Background Unfortunately, response to Methotrexate (MTX) is not universal and nonadherence may partially explain poor response, therefore identification of patients who are likely to be nonadherent prior to MTX commencement would present an early opportunity to intervene and optimise treatment response.
Objectives 1)To evaluate adherence to MTX over the first six months 2)To identify potential predictors of nonadherence.
Methods Patients were recruited to the Rheumatoid Arthritis Medication Study (RAMS). This is a UK multicentre prospective cohort of incident MTX users with a diagnosis of RA. At baseline, clinical history, disease activity scores (DAS28), disease duration, Health Assessment Questionnaire (HAQ), visual analogue scales (VAS) general well-being, pain and fatigue, demographic, alcohol and smoking data are collected. Patients completed The Beliefs about Medicines Questionnaire (BMQ), Brief Illness Perceptions Questionnaire (BIPQ), Hospital Anxiety and Depression Scale (HADS). Adherence was measured during the first 6 months after MTX commencement using a patient completed weekly MTX diary, including missed doses and reasons. Proportional adherence was calculated as the percentage of weeks patients took MTX as directed. Nonadherence was defined as ≥1 dose missed against medical advice. Baseline variables with a near significant association with adherence in univariate logistic regression analysis (defined as p<0.2) were entered into a backwards stepwise logistic regression to identify independent factors associated with nonadherence.
Results Of the total 1014 eligible patients recruited between 31/08/08 and 01/09/14, 661 (65%) returned a 6-month diary. Comparison of baseline characteristics showed diary returners were younger, less deprived, and had lower disease activity than those who did not return a diary. Patients included in this study were on average 60.2 (13.0) yrs old, had a median DAS28 score of 4.4 [3.4-5.3] and 68% were female. Overall 156/594 (26.2%) reported nonadherence (≥1 nonadherent week), although proportional mean adherence was high (97%). Of the 438 who were adherent 17% were medically advised to miss ≥1 dose. Reasons for nonadherence (%nonadherent patients) included; feeling unwell (38%), side effects (33%), no reason (18%), forgot (14%), drug holiday (11%), changed dose (7%), ran out (6%), delayed commencement (5%) & lack of effect (1.5%). Higher tender joint count (OR 1.032 95%CI:1.007-1.056), fatigue (OR 1.097 95%CI 1.026-1.172), higher concerns (OR 1.133 95%CI:1.037-1.238) and emotional distress (OR 1.069 95%CI:1.002-1.140) attributed to RA and lower mood at baseline predicted nonadherence at six months. 12 baseline variables were entered into multivariate analysis (Table 1), and a higher fatigue score (OR 1.071 95%CI:0.996-1.151) and higher concerns attributed to RA (OR 1.113 95%CI:1.013-1.223) associated with nonadherence (ROC analysis AUC=0.6027).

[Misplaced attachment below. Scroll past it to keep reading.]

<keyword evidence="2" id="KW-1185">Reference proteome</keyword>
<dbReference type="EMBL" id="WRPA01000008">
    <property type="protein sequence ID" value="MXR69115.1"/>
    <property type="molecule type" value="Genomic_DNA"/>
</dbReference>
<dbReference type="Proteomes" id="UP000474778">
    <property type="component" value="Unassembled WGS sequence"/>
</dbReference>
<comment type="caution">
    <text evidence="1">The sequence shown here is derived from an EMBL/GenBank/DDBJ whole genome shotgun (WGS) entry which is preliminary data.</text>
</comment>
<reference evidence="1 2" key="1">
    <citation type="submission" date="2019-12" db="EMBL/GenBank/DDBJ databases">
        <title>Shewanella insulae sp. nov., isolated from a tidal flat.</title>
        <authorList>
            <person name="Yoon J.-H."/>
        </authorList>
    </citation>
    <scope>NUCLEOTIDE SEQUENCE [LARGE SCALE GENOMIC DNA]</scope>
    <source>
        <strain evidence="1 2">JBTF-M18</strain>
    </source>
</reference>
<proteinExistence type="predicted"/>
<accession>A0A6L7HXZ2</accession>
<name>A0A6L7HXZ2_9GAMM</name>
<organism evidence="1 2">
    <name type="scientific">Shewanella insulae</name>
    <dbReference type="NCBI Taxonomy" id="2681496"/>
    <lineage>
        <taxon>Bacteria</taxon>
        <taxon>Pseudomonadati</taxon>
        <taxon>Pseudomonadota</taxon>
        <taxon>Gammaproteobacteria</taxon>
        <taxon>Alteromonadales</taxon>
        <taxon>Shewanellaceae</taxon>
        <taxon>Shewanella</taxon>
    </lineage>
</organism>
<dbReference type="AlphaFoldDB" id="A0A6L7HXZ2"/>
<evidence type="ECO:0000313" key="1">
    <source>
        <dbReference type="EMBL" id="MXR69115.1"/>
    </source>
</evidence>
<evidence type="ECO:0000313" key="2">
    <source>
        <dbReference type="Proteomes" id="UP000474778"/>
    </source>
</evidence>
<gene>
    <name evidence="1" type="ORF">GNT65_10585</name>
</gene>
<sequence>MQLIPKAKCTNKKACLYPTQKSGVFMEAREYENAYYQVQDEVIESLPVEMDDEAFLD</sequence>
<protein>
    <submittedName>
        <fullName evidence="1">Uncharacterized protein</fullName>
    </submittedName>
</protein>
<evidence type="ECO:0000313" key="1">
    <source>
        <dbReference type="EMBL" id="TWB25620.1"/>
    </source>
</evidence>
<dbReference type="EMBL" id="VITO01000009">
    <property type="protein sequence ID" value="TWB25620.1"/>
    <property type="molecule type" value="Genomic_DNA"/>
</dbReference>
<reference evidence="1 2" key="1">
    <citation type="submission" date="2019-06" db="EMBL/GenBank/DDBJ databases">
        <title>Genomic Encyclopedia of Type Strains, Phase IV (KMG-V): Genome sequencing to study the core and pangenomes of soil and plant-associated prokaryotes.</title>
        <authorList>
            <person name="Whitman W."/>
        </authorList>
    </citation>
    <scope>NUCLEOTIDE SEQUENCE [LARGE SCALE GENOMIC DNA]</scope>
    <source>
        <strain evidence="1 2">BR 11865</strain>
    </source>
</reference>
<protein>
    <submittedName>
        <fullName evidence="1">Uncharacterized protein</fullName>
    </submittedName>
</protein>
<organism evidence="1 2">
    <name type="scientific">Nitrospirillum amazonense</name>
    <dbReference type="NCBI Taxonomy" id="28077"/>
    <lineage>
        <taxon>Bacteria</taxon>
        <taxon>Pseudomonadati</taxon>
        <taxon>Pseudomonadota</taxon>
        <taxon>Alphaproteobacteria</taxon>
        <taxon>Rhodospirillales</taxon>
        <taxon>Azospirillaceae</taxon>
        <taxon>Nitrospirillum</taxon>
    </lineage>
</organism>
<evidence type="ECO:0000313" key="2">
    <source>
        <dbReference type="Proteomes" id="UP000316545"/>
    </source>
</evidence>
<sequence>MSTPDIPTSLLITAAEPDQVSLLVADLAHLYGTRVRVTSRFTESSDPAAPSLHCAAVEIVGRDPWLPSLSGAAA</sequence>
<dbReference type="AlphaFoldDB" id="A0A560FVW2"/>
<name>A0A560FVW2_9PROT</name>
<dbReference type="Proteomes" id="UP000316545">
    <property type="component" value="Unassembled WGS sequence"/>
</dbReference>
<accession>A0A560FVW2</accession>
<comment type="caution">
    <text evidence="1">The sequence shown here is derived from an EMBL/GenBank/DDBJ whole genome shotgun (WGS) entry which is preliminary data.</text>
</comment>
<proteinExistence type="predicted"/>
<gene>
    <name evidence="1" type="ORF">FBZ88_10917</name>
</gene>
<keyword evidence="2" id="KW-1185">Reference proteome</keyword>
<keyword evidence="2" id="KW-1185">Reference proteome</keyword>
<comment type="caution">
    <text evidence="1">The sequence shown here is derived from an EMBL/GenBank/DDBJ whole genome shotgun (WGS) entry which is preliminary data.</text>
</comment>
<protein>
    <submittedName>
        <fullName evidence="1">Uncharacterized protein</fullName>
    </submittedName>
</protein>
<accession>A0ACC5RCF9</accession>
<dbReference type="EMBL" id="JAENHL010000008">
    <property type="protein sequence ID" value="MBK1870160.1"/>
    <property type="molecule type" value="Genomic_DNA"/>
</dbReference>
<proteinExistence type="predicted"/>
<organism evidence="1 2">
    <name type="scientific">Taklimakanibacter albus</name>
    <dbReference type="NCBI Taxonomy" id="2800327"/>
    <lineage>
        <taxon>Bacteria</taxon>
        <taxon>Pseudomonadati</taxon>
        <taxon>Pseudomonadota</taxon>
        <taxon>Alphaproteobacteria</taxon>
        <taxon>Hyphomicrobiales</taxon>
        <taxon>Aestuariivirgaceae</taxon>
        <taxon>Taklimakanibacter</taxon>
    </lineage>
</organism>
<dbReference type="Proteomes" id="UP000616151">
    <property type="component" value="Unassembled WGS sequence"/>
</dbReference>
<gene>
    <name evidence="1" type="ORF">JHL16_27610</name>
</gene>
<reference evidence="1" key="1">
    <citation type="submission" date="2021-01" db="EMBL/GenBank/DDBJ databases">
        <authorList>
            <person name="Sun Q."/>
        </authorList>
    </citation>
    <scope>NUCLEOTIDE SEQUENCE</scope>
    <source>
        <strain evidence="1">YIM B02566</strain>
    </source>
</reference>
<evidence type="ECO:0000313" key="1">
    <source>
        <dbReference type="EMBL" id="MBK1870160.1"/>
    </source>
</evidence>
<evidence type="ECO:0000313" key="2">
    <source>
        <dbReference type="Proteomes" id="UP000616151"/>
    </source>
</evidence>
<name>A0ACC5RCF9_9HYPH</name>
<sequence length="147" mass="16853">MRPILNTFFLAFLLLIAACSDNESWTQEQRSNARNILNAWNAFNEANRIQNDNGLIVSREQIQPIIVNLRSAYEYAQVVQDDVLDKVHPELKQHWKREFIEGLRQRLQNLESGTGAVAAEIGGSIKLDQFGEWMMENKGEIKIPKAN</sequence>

Conclusions Initial adherence to MTX amongst diary returners was high, higher than previously reported. Further exploration of the way higher RA concern, a modifiable component of the self regulation model of illness, is influencing patient nonadherence may provide insight into early interventions to optimise patient adherence.
Disclosure of Interest None declared
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